The last time Jackson McChesney carried the football for BYU, he dragged a USC defender into the end zone at the Los Angeles Memorial Coliseum from seven yards out to provide the game-winning touchdown in a 35-31 Cougars victory.

That punishing run completed a string of three straight carries for McChesney, who was in the game because star RB Tyler Allgeier had been dinged up halfway through the drive and was on the sideline recovering. McChesney’s three carries for 17 yards that late November night in Tinseltown seemed to signal that his star was on the rise, although they were only his 12th, 13th and 14th carries of the season.

Although McChesney did not get any carries in the bowl game, Allgeier declared for the 2022 NFL draft exactly a month later and the competition to be RB1 at BYU in 2022 appeared to be a race between McChesney, returning fifth-year senior Lopini Katoa, junior college transfer Hinckley Ropati and converted receiver Miles Davis.

“Yeah, everybody wants the football. Everybody wants carries. I am just doing everything I can to be that guy, and if they pick someone over me and I still do the best I can, I won’t be disappointed.” — BYU reserve running back Jackson McChesney

A week later, however, Cal graduate transfer tailback Christopher Brooks signed with the Cougars (along with Stanford fullback Houston Heimuli), and BYU’s running backs group suddenly had a clearcut favorite for the workhorse running back role.

Brooks looked the part in spring camp as well, drawing rave reviews from coaches and teammates alike — even the returning guys such as McChesney, Davis and Katoa.

“I wouldn’t want to try to tackle him,” Davis said.

McChesney, who finished last season with 14 carries for 64 yards and the USC TD, said he is remaining patient and is confident his time will come.

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“Yeah, everybody wants the football,” he said the final week of spring practices. “Everybody wants carries. I am just doing everything I can to be that guy, and if they pick someone over me and I still do the best I can, I won’t be disappointed.”

Like Davis, McChesney is recovering from a foot injury that cut short his second season. He suffered a Lisfranc injury in the 2020 opener against Navy, carrying the ball 11 times for 56 yards in that 55-3 win, and didn’t see the field again until Oct. 9, 2021, against Boise State. Having rushed for 274 yards his freshman season, including a BYU freshman-record 228 yards against UMass in 2019, he now has 394 rushing yards in his career.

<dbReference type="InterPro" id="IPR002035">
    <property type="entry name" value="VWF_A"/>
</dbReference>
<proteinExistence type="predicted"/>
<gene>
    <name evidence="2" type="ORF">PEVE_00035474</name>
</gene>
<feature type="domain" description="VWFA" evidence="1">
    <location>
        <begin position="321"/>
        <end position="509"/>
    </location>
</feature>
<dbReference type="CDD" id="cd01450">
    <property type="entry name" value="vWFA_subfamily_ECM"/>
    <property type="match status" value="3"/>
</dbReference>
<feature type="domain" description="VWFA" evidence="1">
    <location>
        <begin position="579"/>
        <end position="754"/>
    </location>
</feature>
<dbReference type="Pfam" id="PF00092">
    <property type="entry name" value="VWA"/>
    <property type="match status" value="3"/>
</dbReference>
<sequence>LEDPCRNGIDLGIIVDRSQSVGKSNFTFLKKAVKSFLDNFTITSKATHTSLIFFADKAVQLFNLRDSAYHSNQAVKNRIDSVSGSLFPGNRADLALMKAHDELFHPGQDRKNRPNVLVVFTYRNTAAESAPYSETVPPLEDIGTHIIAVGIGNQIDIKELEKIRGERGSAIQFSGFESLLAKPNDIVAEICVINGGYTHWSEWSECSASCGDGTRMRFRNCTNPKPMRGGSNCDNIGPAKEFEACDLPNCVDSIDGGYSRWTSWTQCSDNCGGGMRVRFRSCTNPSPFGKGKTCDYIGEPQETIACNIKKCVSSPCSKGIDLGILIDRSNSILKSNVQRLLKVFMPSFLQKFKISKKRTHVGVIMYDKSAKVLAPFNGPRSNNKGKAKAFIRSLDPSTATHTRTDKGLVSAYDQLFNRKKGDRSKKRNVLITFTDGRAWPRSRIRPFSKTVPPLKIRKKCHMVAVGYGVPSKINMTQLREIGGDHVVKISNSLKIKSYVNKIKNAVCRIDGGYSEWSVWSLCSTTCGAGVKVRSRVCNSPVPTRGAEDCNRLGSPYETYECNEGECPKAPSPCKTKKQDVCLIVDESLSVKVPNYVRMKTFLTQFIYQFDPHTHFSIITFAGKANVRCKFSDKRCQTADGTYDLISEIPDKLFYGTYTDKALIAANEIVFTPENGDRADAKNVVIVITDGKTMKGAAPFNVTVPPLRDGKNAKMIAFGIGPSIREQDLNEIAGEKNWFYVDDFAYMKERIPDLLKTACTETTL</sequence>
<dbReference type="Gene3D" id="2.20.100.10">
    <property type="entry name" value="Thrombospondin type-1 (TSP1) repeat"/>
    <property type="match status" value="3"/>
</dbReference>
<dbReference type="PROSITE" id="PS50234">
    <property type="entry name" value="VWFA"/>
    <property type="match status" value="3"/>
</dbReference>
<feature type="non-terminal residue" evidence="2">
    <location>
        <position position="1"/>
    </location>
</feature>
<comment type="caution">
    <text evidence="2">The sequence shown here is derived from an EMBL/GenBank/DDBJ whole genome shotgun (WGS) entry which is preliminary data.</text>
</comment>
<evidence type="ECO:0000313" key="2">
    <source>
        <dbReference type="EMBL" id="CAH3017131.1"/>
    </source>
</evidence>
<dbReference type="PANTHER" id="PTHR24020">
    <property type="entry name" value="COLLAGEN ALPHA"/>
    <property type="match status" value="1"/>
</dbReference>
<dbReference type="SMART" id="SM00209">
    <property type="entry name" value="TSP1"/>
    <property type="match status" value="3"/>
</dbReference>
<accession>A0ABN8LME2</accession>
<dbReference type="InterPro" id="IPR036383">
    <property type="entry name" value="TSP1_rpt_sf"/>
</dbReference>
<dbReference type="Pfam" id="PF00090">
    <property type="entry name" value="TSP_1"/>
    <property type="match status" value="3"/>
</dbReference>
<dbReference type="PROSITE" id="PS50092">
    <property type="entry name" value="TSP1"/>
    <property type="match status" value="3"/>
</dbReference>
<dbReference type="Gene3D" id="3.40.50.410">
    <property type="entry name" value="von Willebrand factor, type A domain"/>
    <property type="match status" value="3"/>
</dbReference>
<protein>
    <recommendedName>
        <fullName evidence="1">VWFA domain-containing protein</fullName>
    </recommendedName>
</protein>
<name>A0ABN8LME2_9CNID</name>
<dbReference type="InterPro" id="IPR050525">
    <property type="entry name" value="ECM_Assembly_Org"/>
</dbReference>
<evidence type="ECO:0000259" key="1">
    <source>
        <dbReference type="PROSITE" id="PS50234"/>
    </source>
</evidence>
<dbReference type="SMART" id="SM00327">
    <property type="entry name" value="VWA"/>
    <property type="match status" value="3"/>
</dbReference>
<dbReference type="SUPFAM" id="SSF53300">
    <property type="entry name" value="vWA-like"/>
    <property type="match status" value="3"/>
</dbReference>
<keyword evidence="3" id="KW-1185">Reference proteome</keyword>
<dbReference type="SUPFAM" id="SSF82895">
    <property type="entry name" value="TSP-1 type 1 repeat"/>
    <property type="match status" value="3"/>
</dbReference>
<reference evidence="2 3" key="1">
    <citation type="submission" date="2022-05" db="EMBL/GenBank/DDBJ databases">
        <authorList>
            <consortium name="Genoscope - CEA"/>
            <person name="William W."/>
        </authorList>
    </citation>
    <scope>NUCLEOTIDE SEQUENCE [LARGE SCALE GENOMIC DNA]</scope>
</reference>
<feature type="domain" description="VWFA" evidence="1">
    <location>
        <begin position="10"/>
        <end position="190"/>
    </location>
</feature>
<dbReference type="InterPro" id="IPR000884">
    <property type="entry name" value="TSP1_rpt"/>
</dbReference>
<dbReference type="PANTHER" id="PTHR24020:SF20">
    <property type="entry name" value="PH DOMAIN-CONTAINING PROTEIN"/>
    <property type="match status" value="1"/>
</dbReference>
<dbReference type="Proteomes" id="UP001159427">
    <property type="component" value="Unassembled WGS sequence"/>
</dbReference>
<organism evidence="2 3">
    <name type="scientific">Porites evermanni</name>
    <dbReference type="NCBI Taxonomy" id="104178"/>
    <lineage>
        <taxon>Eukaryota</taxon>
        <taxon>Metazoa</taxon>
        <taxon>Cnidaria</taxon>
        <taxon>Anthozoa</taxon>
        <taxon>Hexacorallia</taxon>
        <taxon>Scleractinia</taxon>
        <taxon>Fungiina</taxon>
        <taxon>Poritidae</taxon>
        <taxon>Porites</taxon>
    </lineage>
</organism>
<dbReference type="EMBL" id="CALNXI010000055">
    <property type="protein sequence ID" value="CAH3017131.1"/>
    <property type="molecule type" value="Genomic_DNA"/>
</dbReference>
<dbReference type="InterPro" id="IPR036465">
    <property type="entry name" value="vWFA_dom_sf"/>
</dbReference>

“It is hard (not playing more), but I gotta support my teammates and support the coaches’ decisions,” he said. “I just do my best to keep my head on my shoulders and keep moving forward, keep working hard.”

McChesney said coming back from a Lisfranc injury is difficult and that he still feels some pain in his foot almost every day. He has sought advice from former Cougars who have dealt with a Lisfranc, guys such as Taysom Hill and Moroni Laulu-Pututau.

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“They say you are going to feel it during games, but then it just disappears and you get through it,” McChesney said.

Will the 2022 season be his last in Provo?

“I think it just depends on how the season goes,” he said. “I could play one more, two more, or all three seasons. It just depends on how everything plays out.”

Running backs coach Harvey Unga said McChesney and Katoa have handled the addition of Brooks well in spring camp. Their reps have been limited as coaches get guys such as Brooks and Davis more familiar with the offense.

“Cheese (McChesney) and Pini have been here. They know the offense,” Unga said. “I am not worried about them. I know what they are capable of. I know that they know what to do when their number is called.”

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Another BYU running back who was putting up big numbers before an injury, Sione Finau, entered the transfer portal in search of better opportunities elsewhere.

“I haven’t heard where Sione will go,” Unga said. “There have been a lot of different teams that have reached out, and stuff. I don’t know exactly what he wants to do, but I wish him well and will keep in touch with him about that.”

Unga said the bottom line is that he feels good about this RBs group, especially with its experience.

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“Last year, we were pretty deep, but there wasn’t a lot of experience,” he said. “Miles knows the offense a lot more. Folau (Ropati) knows the offense a lot more. Cheese and Pini know the offense completely. Then you add a guy like Chris to the mix, and obviously it just makes things a lot better. I feel even more comfortable than last year.”

As for McChesney, he watched last Friday’s pro day activities with interest, especially making note of the Cougars’ times in the 40-yard dash. Can he beat the 4.48-second time that receiver Samson Nacua put down?

“I think so, absolutely,” said the former Lone Peak High speedster. “In high school, I was running the 4.4s, but I haven’t ran one since I have been here at BYU. I think so, because I am stronger and faster than I was in high school.”

USC’s defenders can attest to that.

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